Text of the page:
1. When did you realize that COVID-19 was truly a public health disaster?
My Infection Prevention and Control office took our first real action on January 21st (“maybe we should put together a webpage for Wuhan in case it becomes something”) and in late February, I remember being at a hospital leadership meeting and someone was talking about the Wuhan virus like it was Ebola (onesie-twosie cases) and we (IPAC) said “I think we need to start talking about this likes it’s pan flu and prepare like it’s going to be a problem the rest of this year.” (lead balloon)
2. What was your greatest challenge when working to limit the spread of COVID-19 in your facility?
Ha. Just one? I could say supply shortages or changing guidelines or so many decisions based on the information we had at that second (all true), but fighting the politics, both internally and externally was an unexpected challenge. I was ready to handle the rest, I was not ready to defend the tenets of public health along the way. If anything was going to break me, it was going to be that.
3. How did you adapt or change your processes to overcome these challenges?
We kept going back to the science that we had and the principles of infection control. My team is phenomenal; they simply took each day as it came and did their very best to help patients, staff and each other.
4. What was your greatest success in implementing COVID-19 guidance?
We have not had one employee death from COVID-19. That is certainly not all attributable to IPAC, but I am certain the situation would have been worse had we not put what we did in place.
5. Did you make any unexpected partnerships during the pandemic?
So very many. We have a running list of superstars from many departments who went above and beyond throughout this pandemic. It was such a delight when they would pop up – someone coming forward and saying “hey, I think I can help with that”. I am eternally grateful to them. I need to take some time to tell them how much their help mattered.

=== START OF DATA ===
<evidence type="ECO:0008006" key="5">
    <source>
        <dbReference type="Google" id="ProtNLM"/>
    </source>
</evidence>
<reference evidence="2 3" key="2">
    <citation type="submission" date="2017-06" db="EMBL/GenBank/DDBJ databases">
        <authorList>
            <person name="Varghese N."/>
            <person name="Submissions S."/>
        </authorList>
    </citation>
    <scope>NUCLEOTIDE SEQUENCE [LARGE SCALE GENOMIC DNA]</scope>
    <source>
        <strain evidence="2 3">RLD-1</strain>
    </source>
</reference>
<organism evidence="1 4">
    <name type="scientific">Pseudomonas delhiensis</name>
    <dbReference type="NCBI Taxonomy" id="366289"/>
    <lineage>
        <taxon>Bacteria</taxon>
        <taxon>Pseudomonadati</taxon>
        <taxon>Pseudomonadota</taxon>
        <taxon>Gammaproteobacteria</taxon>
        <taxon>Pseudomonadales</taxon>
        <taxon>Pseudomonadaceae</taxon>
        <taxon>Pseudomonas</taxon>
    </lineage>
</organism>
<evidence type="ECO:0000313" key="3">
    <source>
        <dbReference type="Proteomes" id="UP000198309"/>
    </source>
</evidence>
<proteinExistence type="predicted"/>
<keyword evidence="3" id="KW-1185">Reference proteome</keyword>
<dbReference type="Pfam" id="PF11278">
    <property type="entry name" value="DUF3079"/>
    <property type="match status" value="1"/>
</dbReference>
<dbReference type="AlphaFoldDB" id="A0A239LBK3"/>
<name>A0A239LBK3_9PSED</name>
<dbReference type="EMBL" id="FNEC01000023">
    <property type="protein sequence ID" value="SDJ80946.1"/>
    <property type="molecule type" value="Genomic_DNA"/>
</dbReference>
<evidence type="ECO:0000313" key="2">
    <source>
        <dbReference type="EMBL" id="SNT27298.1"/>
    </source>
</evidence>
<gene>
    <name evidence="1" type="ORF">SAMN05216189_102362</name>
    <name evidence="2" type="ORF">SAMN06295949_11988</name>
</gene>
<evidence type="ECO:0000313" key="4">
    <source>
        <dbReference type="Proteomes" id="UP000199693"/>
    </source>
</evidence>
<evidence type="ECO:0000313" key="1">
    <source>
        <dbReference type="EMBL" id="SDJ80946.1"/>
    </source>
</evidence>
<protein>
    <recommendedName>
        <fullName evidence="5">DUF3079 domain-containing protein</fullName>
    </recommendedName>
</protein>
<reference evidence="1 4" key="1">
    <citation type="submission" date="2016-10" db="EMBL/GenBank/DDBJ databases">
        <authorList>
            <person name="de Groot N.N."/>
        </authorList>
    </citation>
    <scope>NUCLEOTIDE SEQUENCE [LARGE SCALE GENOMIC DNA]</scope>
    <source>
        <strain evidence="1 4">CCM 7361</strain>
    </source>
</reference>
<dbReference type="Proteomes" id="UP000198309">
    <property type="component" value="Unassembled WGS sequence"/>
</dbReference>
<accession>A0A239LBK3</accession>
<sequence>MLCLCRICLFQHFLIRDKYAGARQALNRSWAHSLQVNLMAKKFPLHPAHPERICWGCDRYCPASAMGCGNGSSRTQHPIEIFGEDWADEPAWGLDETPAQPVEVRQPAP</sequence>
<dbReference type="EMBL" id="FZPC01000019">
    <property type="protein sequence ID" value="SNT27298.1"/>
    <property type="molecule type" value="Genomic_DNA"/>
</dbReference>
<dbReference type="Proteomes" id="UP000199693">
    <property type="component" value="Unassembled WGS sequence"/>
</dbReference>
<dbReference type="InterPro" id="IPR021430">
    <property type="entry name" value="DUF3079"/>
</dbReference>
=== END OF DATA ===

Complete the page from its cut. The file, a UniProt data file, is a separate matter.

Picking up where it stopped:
6. How did your existing partnerships affect your response?
They were invaluable. It has always been an integral part of infection control to make partnerships; we could not accomplish what we need to alone. I am proud of our field for how we work with others. And for this pandemic, those partners really showed up for us, and hopefully us for them.
7. Were you called upon to work in an unexpected healthcare or community setting?
I volunteered for the employee vaccine clinic, but otherwise was in my normal setting, in extraordinary circumstances.
8. How did your certification prepare you to face the challenges of an emerging novel respiratory infection?
Between my certification and ten years in infection control, I knew what had to be done. Even when it was extremely hard, I was confident in my competence and ability to act, as well as my team (of certified and experienced professionals). Importantly, I was heard and valued for my and my team’s expertise. That has been a wonderful experience during this terrible time.
9. Is there anyone you would like to honor, why do you want to honor him or her?
There was a cadre of powerful women who worked day and night, leading with strength and competence, often behind the scenes, that I am honored to have gone through this with. Of particular note, Dr. Priya Sampathkumar was a powerhouse and a voice of reason who relentlessly worked to do the right thing, to protect our patients and staff.